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Thursday, September 21, 2006

Happy New Year, Felix

Well, it seems that Virginia Sen. George Allen won't be celebrating Rosh Hashana this weekend, despite his recent discovery that his mother's family was Jewish. The Washington Post actually interviewed Allen's mother for this piece, where she says that she kept her religion a secret because she was afraid her husband's family wouldn't stand for it:

Allen's mother said she first began concealing her Jewish roots after meeting her future husband, afraid that she would not be accepted by his parents and fearful that her religion could harm his budding coaching career, which started at Whittier College, a school in Southern California founded by Quakers.

"He didn't want me to tell his mother," she said of the elder George Allen. "At that time, that was a no-no, to marry outside the church." Allen died in 1990.

Now, Allen has defended himself during the "macaca" incident by repeatedly waxing rhapsodic about how in his house, the meritocracy of the football field reigned. And yet, his own parents kept his mother's Jewish heritage a secret out of fear of other people in the family. Maybe Allen Sr. really did blaze a new, more tolerant course in raising his own offspring, although young George's fascination with the Confederate flag would seem to run counter to that.

In reading this article, one thing struck me: Allen's Jewish grandfather, Felix Lumbroso, was imprisoned by the Nazis, a story that Allen often mentions on the campaign trail. Allen's own middle name is Felix, presumably after Lumbroso.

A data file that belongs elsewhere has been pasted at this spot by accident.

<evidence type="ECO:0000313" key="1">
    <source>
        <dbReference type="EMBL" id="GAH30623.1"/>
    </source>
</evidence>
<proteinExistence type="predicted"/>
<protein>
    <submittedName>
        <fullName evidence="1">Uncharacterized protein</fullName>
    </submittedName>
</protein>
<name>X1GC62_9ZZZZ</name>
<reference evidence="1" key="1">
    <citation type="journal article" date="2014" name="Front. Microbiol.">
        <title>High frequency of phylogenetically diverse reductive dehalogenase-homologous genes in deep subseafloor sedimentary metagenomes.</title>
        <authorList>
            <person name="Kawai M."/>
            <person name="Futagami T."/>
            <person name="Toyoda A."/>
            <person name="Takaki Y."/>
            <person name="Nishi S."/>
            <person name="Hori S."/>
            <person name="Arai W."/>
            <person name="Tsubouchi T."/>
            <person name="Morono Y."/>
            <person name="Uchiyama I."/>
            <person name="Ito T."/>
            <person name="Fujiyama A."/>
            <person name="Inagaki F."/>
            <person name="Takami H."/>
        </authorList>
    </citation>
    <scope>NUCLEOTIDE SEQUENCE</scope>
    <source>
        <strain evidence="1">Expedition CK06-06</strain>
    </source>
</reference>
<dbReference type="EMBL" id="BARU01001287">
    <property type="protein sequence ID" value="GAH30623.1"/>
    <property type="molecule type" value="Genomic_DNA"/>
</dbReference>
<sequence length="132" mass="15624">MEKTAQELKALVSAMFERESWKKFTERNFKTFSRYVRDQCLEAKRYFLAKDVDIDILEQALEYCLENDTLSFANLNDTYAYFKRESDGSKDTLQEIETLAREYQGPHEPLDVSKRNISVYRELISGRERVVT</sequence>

But unlike many other lawmakers -- who revel in using their full names, with middle initial and the occasional "Jr." in tow, Allen doesn't go by "George F. Allen." In fact, Allen insists that the "F." not be used, and will go so far as to have his staff call reporters and needle them about it. Admittedly, "Felix" is not the world's coolest name, and Allen hay have many reasons to leave it out of his political persona. But given the powerful nature of his grandfather's experience, one wonders why he wouldn't try to extend the old man's memory a place of honor.

What's depressing about the whole thing has nothing to do with politics, but rather with a family's reluctance to embrace a part of its history. Allen's mother obviously felt that being Jewish was something to hide. Is it any surprise, then, that her son feels the need to boast about her "great pork chops?"


Blogger Barking Up Trees said...

i'd say allen's a douche bag but i don't know if "douche" isn't yiddish...

9/26/2006 12:37 AM  
Blogger Barking Up Trees said...

... for something else...

9/26/2006 11:43 AM  

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